In the dream, my mother's walking through a garden made entirely of seashells. There are bright white slipper shells, spiral-topped wentletraps, glassy sea butterflies and multicolored keyhole limpets. My mother knows many of these shells and is pleased that those from so many different oceans are gathered together here. The shells seem to float, to arrange themselves in patterns that are almost recognizable. Then they slowly drift apart to reshape themselves once again. The sky is a deep aqua-blue that stretches on forever, becoming darker and deeper the farther away you look. My mother laughs when she sees at last that it is not sky at all, but water. She is walking through an underwater garden. Just then God floats by wearing red and white striped bathing trunks. He blows bubbles through his nose and smiles at my mother. She waves and God swims over to sit beside her, behind a large flat rock. He digs into his trunks and brings out three pale blue-rayed scallops. "Pierre," he says as he places the first, dome-side up, on the rock. "Violet," he says for the next. "And Sirenia," as he places down the third. "That's it?" asks my mother, who is disappointed because God didn't let her pick, like with the other two. God raises an eyebrow, then starts to move the three shells, one in front of the other, into its place and back again. He shuffles the shells, always keeping the ribs of the shell upward, and their pale pink undersides to the rock. "OK, pick one," he says finally to my mother, challenging her in some way she doesn't completely understand. My mother shakes her head no, and God turns over the shells one by one. "Pierre. Violet. Sirenia." Beneath each shell is a small white pearl. My mother looks up, astonished, and opens her mouth to ask whatever does this mean and should she keep the pearls? But God has swum away.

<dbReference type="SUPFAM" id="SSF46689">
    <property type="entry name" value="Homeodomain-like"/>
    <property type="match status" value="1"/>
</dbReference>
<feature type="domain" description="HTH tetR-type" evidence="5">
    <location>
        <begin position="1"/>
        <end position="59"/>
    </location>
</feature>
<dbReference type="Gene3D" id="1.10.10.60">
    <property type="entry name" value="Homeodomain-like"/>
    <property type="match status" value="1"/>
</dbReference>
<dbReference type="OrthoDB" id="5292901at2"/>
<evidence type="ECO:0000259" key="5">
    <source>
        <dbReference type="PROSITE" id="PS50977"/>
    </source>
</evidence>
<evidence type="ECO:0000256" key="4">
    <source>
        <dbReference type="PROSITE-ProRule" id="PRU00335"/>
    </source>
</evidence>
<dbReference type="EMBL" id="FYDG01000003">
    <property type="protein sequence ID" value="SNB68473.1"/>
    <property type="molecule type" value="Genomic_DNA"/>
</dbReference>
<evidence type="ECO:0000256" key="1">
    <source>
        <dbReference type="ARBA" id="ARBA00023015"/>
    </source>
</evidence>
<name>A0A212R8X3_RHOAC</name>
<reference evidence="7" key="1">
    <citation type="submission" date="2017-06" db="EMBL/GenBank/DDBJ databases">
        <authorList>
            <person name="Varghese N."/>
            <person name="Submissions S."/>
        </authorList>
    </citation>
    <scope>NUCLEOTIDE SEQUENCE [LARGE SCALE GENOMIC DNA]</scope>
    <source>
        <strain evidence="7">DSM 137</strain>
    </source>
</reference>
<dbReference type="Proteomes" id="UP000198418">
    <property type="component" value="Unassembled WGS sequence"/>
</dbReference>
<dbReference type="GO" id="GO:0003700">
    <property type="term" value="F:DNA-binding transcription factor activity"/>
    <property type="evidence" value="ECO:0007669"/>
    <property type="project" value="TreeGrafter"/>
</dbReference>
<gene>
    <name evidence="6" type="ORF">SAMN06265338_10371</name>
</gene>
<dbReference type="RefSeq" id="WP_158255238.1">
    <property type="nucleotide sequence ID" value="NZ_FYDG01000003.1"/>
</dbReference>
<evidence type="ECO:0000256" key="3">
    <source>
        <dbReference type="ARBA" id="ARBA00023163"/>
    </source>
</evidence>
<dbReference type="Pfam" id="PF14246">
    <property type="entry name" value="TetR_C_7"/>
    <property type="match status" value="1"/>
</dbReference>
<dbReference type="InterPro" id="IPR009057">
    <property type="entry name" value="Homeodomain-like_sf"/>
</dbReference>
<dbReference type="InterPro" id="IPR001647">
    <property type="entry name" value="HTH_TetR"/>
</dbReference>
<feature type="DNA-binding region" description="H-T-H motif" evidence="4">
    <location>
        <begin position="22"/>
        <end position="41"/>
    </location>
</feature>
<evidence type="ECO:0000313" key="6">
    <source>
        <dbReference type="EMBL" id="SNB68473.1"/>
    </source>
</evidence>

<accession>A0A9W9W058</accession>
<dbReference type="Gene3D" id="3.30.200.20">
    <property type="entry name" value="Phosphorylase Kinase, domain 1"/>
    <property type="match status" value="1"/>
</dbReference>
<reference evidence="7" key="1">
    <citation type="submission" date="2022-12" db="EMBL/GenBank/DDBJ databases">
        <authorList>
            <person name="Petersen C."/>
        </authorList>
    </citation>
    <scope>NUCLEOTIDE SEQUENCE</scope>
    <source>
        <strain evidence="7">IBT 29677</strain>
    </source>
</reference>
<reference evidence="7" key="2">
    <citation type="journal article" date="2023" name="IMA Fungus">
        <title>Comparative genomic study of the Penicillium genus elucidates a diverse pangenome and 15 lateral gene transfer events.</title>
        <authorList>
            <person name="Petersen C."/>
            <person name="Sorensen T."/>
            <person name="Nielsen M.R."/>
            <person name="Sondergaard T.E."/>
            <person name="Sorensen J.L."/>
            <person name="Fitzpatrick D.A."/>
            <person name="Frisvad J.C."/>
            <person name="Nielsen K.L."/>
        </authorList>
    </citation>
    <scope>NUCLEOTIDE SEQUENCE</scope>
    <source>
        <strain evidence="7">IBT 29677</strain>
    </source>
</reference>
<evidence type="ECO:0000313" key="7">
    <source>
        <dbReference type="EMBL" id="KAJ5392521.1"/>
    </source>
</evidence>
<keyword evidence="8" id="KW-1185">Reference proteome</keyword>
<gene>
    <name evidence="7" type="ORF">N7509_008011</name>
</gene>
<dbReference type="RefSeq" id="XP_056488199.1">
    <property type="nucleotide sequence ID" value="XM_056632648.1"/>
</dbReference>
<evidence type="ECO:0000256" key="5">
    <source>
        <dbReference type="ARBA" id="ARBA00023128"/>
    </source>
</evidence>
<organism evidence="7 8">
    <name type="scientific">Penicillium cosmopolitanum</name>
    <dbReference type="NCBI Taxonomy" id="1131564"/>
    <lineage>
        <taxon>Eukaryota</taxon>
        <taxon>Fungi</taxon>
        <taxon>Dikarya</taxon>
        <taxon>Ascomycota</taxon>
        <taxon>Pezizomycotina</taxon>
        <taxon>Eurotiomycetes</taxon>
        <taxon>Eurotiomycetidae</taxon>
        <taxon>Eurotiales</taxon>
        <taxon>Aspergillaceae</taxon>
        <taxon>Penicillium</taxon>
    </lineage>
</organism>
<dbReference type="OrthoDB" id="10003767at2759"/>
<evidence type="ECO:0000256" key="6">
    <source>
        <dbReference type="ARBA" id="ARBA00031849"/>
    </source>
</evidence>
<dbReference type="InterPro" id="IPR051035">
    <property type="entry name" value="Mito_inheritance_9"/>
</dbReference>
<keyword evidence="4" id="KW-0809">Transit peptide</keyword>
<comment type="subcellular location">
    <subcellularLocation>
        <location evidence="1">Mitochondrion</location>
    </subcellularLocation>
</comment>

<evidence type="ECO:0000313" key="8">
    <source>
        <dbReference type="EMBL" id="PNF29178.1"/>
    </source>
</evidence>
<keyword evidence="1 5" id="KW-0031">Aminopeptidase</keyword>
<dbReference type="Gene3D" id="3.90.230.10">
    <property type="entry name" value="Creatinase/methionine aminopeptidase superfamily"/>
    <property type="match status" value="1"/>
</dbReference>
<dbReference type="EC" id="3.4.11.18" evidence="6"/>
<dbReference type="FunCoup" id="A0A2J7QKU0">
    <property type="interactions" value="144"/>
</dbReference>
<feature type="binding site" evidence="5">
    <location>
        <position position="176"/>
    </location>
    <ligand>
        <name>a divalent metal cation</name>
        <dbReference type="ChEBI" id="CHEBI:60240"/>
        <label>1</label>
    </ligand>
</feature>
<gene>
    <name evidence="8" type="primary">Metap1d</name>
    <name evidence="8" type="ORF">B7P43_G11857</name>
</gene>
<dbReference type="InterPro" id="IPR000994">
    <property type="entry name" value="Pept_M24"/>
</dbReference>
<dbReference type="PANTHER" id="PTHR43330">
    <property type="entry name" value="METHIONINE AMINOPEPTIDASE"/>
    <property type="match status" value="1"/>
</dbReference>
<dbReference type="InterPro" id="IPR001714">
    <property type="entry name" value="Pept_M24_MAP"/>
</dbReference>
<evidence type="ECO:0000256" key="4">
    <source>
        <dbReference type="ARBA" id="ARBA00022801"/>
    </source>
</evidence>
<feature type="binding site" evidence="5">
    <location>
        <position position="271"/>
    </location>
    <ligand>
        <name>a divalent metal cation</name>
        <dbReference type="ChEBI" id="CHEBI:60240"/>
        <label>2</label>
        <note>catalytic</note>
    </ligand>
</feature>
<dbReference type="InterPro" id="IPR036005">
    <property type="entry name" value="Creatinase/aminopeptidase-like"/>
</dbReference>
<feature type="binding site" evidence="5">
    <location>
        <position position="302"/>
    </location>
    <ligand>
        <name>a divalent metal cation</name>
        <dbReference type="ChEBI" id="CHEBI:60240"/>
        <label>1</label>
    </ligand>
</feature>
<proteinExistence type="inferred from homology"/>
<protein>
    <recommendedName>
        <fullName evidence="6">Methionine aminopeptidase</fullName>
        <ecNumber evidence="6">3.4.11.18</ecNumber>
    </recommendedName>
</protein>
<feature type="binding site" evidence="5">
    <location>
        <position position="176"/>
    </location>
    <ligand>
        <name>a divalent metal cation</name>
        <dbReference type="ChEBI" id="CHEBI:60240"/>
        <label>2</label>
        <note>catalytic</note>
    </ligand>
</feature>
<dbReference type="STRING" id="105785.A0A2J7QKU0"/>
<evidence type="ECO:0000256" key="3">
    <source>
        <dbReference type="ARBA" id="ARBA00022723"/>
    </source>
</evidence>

We've sold the houses and have pooled our money. There is still plenty of it, safe in the bank, if we need more. Who'd have guessed our mother had such a knack for investments? Three years before she died, she managed to buy the boat she loved. We're living the life she left to us, sailing The Delphine -- fulfilling a dream, you might say. Our destiny, I think.

Sometimes at night when our brother gets drunk, he stands below the starry skies and hurls questions at the heavens. "Why did you wait so long to tell us?" he calls to her. "Why couldn't we have all been here together?" he sobs. Sirenia and I lay atop cotton blankets spread open wide upon the deck and watch the diamond star lights quiver in the darkness. When Pierre gets tired, he comes back to bed and lies down beside us. We close our eyes and begin a voyage far away with sleep.

I look for God, but instead I see our mother floating above us in a shimmering silver light. She whispers through the foggy covers of our soft sea dreams, reminding us of all the things we always knew but forgot when we were born. "Look past the shadows," she murmurs, her outstretched fingers sweeping a starry trail across our dreaming eyes. "There are many mysteries in God's garden."

 
About the Author: Dawn Baumann Brunke lives in Wasilla.